That, Lee said, is because the uncertainty surrounding the dunes access issue has had lasting impacts on the Grover Beach area. It's made it hard to attract new businesses and for existing businesses to plan for the future. With the fate of the SVRA always in question, Lee said corporations and entrepreneurs are often wary of setting up shop in South County.

"It's like when you start to have conversations with developers and those interested in making an investment in Grover, invariably the question either to the city or to the chamber of commerce or to other business organizations is, 'Hey, what's the status of the dunes?'" Lee said.

Grover Beach actually had to partner with the South County Chambers of Commerce to help attract new businesses to the area, which is likely not an issue for many other coastal towns. The South County Chambers is also working to diversify Grover Beach's economy, a move that Lee said was partly an attempt to prepare for the potential elimination of off-roading at the dunes.

A lot of existing businesses are heavily impacted by off-roading tourists too, including ATV rental companies, gas stations, grocery stores, and even Nan's Pre-Owned Books, a used bookstore that just happens to be situated next to a Laundromat frequented by campers. For those business owners, former Grover Beach City Councilmember Mariam Shah said the temporary nature of vehicle access in the dunes has made it hard to plan ahead.

You can't expect a business like BJ's ATV Rentals to spend money updating and beautifying its facility when it's under the constant threat of closure, Shah said. Rugged Radios, which sells intercoms and headsets that off-roaders use to communicate with each other while riding, recently debated whether to expand its business in Arroyo Grande. Eventually it did. Shah wonders what will become of that now.

Bruce Van Vort is the owner of Fin's Bar & Grill, a beachside seafood restaurant situated next to the SVRA entrance on West Grand Avenue. Due in part to its location, many of Van Vort's customers are off-roaders and campers.

"I've talked to OHV riders today," Van Vort told New Times the day after the Coastal Commission's vote, "and, I mean, they're in tears."

Though the Coastal Commission's decision is about the strongest stance any agency has taken on the matter in years, Van Vort said there's still a lot pending, making it difficult for him to prepare for the looming closure. The details of the phase-out plan and Pier Avenue closure remain to be seen, and the Friends of the Oceano Dunes, an organization that supports OHV access in the dunes, is gathering support and donations online to fight the ban in court.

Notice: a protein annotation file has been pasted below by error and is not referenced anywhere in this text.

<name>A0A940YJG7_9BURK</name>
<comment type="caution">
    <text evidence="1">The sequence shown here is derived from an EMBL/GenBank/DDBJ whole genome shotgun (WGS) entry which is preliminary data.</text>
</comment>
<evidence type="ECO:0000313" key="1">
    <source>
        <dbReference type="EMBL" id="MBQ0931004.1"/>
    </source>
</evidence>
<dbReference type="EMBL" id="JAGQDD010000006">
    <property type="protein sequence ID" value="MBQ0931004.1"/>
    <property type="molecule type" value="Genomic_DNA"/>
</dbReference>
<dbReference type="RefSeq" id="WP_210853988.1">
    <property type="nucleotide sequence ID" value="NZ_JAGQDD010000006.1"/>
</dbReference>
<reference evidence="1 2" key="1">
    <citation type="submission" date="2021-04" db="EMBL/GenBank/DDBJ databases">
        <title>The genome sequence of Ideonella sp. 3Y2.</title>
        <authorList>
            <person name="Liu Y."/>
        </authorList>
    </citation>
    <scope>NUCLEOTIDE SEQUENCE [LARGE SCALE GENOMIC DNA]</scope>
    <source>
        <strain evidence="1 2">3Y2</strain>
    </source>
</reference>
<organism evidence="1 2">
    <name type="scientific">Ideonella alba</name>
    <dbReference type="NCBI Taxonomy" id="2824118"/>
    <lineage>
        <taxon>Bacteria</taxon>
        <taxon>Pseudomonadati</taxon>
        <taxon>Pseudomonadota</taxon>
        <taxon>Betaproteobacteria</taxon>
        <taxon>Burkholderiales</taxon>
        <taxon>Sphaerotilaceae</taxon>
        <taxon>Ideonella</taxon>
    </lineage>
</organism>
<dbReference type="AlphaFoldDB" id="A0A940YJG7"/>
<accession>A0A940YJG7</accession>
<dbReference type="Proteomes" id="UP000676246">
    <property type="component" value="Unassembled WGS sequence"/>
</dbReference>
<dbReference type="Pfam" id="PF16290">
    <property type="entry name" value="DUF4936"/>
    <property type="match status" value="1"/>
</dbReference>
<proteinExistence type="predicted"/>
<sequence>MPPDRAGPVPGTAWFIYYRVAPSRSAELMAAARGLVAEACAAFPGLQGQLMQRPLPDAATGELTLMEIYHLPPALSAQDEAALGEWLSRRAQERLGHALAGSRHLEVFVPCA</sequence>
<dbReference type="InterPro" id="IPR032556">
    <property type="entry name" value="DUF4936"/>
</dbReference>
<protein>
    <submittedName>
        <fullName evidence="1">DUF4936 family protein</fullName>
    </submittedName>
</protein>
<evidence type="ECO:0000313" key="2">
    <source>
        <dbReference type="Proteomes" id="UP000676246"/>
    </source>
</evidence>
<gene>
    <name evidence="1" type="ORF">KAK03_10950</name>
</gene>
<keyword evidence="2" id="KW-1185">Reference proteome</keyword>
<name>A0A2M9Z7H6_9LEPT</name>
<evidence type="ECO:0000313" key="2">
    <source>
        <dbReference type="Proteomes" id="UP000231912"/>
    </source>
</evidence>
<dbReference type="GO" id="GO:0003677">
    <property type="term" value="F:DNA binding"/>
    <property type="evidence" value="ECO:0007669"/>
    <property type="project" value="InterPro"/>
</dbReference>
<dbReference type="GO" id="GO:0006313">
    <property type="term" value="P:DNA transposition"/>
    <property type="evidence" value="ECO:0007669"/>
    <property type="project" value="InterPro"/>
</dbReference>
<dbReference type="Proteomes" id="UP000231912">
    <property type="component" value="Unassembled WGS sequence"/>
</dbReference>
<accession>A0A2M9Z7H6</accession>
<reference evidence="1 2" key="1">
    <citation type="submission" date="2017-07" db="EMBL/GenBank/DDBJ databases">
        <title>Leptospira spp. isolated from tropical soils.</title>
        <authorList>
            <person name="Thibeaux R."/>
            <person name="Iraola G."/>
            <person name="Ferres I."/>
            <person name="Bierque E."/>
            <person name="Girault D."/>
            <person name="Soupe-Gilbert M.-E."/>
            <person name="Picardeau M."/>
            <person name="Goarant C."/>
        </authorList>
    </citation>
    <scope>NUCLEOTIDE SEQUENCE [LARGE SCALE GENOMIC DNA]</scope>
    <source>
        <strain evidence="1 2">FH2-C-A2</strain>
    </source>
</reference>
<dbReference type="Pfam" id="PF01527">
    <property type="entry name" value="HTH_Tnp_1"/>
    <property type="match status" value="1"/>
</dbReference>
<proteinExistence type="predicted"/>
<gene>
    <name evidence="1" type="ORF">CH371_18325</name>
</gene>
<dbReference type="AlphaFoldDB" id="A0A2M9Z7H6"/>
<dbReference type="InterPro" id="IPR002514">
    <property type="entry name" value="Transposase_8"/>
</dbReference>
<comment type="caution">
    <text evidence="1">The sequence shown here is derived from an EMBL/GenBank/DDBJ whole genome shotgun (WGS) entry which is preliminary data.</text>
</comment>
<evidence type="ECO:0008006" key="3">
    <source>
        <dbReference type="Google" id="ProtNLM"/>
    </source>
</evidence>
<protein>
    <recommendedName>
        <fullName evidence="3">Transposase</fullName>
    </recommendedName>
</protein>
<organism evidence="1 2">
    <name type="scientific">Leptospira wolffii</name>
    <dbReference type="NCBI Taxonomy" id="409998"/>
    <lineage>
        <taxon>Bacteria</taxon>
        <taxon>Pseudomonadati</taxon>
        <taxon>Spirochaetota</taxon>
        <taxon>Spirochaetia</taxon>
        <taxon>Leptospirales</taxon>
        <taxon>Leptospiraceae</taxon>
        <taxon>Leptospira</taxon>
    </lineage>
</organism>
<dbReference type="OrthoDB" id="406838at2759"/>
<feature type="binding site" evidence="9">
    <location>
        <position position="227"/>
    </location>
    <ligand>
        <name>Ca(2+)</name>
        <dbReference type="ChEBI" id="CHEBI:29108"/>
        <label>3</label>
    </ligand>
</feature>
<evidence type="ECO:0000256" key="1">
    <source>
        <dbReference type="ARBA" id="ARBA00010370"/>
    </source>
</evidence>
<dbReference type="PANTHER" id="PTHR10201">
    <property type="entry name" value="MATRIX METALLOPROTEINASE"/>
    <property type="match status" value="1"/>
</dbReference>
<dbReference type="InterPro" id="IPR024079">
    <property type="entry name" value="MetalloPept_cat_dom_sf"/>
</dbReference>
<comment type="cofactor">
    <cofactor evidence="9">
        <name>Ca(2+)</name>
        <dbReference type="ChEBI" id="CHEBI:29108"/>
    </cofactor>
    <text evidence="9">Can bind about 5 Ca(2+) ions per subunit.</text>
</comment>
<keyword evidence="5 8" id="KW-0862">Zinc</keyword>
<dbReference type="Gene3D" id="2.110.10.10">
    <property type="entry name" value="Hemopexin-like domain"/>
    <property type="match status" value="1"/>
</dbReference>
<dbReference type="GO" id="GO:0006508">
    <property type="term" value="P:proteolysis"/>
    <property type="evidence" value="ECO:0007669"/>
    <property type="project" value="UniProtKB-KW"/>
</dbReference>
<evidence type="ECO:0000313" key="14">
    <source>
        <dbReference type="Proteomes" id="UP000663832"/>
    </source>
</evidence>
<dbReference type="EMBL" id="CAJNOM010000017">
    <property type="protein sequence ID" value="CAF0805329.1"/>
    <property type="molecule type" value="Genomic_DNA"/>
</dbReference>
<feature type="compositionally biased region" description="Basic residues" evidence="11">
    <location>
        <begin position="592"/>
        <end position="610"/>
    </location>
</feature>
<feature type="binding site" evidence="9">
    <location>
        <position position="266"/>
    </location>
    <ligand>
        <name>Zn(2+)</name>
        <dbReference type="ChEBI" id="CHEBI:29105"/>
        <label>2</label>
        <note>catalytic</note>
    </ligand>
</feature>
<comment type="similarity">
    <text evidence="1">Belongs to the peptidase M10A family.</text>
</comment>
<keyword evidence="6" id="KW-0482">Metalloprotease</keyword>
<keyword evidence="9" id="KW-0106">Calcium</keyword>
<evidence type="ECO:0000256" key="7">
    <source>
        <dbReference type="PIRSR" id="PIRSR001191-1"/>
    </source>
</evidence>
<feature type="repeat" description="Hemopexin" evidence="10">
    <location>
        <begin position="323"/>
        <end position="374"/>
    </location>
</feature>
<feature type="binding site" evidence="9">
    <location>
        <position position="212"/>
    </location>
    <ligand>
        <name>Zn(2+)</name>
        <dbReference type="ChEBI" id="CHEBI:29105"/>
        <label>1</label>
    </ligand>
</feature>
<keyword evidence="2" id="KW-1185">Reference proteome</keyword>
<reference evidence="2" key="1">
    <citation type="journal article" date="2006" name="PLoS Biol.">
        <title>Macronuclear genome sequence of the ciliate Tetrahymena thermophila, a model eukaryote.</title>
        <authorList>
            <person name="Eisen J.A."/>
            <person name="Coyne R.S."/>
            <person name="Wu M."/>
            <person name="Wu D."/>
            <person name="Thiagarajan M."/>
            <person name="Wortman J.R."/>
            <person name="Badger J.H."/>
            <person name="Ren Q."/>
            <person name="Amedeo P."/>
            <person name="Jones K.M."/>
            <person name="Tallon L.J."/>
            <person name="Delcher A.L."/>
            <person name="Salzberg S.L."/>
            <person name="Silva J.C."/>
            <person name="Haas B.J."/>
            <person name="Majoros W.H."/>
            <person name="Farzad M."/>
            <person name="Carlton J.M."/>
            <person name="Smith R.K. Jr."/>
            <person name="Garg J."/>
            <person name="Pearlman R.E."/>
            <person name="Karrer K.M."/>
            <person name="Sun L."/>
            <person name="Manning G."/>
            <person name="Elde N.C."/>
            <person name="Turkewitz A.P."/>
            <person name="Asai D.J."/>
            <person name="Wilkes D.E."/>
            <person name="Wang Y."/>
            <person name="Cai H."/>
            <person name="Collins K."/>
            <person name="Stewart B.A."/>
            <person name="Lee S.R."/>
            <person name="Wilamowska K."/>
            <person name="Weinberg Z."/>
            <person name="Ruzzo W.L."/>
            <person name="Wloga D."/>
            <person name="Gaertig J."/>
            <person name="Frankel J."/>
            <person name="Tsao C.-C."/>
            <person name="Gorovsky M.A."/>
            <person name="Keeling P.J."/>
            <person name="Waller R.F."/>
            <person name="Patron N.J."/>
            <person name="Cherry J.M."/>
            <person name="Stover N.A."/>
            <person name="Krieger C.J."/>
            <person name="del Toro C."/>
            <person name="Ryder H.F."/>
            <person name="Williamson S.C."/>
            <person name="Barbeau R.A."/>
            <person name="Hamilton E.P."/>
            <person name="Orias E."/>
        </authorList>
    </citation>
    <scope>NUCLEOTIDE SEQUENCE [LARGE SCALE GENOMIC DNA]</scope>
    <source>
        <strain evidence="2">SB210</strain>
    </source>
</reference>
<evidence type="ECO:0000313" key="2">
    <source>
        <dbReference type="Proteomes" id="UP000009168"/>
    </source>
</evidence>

If that lawsuit isn't successful and off-roading is banned, Van Vort said one thing is for certain.

click to enlarge THE END OF AN ERA The California Coastal Commission unanimously voted to ban off-roading in the Oceano Dunes SVRA, a mandate that will require State Parks to eliminate most vehicle access in the dunes on its own accord within the next three years. The decision puts to rest a 40-year-old debate over vehicle access in the dunes. - FILE PHOTO BY JAYSON MELLOM
  • File Photo By Jayson Mellom
  • THE END OF AN ERA The California Coastal Commission unanimously voted to ban off-roading in the Oceano Dunes SVRA, a mandate that will require State Parks to eliminate most vehicle access in the dunes on its own accord within the next three years. The decision puts to rest a 40-year-old debate over vehicle access in the dunes.

"It'll have a tremendous impact on a lot of businesses," he said. "There will be businesses that'll have to shut down. Businesses that'll have to find different ways of operating."

Still, he said, he's confident that the South County community will get through it together. He'd like to see a boardwalk and pier installed, and some kind of financial assistance program to help the most severely hit businesses.

If business owners have learned anything throughout the last year, it's how to think outside the box.

"Anybody who survived COVID knows how to deal with a crisis," Van Vort said. Δ

Staff Writer Kasey Bubnash can be reached at kbubnash@newtimesslo.com.